Dr. David Samadi explains results from 20-year study finding that men with inflammatory bowel disease have a significantly higher risk of prostate cancer.
A 20-year study from Northwestern Medicine has found men with inflammatory bowel disease (IBD) are four to five times more likely to have a greater risk of being diagnosed with prostate cancer than men without IBD. Inflammatory bowel disease is a common condition that includes Crohn’s disease and ulcerative colitis. In the U.S., about 1 million men have IBD. This report, published in European Urology, is also the first to show that men with IBD have higher than average prostate specific antigen (PSA) values.
“This is an alarming study to say the least,” exclaimed Dr. David Samadi, Urologic Oncologist Expert and World Renowned Robotic Surgeon. “These men with inflammatory bowel disease will need to be screened very carefully as elevated PSA levels are fairly common in men with this condition. The last thing we want to do is assume that their PSA level is elevated simply because of their condition. It needs to be investigated further to rule that out.”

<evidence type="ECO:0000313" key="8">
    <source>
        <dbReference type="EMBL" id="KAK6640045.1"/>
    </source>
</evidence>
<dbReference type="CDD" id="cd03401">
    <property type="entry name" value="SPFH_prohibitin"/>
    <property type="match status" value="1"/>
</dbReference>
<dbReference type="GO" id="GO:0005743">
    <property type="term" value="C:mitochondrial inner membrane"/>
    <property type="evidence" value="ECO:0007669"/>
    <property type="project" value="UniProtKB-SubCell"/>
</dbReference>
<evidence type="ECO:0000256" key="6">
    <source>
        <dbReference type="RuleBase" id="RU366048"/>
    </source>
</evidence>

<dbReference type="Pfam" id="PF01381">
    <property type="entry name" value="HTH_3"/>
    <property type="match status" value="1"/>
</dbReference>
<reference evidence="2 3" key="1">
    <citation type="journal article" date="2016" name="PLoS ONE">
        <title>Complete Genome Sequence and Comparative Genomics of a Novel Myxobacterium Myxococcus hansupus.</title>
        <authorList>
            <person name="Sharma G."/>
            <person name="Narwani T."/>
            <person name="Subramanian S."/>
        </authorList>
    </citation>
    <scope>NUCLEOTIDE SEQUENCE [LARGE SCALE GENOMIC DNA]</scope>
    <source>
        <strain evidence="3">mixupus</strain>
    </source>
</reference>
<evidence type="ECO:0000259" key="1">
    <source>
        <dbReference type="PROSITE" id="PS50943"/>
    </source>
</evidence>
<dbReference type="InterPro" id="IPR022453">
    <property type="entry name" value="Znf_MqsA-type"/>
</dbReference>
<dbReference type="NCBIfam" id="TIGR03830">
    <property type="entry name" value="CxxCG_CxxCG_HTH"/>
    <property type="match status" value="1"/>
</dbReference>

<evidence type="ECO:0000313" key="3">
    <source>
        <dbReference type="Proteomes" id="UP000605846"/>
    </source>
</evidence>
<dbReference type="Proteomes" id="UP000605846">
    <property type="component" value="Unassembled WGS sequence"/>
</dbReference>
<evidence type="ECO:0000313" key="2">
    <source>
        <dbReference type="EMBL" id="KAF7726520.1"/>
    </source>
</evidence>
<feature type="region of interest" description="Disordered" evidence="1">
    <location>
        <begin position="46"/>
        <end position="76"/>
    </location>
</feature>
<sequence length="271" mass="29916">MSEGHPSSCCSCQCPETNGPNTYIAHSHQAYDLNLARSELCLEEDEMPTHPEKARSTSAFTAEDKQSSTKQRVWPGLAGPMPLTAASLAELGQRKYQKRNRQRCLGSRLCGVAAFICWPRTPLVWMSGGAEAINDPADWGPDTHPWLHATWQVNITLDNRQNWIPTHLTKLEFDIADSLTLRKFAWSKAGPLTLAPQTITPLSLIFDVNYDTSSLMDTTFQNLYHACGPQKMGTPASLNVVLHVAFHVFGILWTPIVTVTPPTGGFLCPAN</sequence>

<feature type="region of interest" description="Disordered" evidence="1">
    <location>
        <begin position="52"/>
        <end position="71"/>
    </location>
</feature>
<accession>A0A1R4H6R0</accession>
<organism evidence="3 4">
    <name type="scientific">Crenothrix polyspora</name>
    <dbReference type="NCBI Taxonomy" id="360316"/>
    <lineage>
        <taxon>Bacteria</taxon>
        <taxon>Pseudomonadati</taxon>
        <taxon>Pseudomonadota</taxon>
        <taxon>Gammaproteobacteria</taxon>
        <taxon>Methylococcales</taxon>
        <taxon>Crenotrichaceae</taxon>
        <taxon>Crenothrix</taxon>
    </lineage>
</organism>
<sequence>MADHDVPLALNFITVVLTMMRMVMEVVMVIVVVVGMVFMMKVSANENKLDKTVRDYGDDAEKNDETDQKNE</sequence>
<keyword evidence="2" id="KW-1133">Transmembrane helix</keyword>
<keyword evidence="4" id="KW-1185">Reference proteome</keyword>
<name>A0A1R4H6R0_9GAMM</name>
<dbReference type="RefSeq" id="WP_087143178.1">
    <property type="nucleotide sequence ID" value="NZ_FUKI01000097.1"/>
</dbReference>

Findings from study
For the study, more than 10,000 men, a little over 1,000 men with IBD and over 9,300 men without IBD, were placed into two groups. The men who did not have IBD were the control group. The two groups of men were followed for 18 years after which findings showed that men with IBD were much more likely to have prostate cancer and higher PSA levels.
“Specifically, this study found that the 10-year incidence of clinically significant prostate cancer which is a Gleason score of a 2 or higher, was 2.4% in the group of men with IBD compared with 0.42% in the control group,” explained Dr. Samadi. “Another interesting finding was that after the age of 60, men with inflammatory bowel disease had higher PSA values than men who did not have inflammatory bowel disease.”
Dr. Samadi concluded by stating, “Inflammatory bowel disease can be a difficult condition to treat. Now that it appears to be linked to increased tendency for prostate cancer, it will be important to pay particular attention to men with IBD making sure they are having regular PSA tests done. In the meantime, guidance on how to treat these men will be valuable in providing them the best treatment possible.”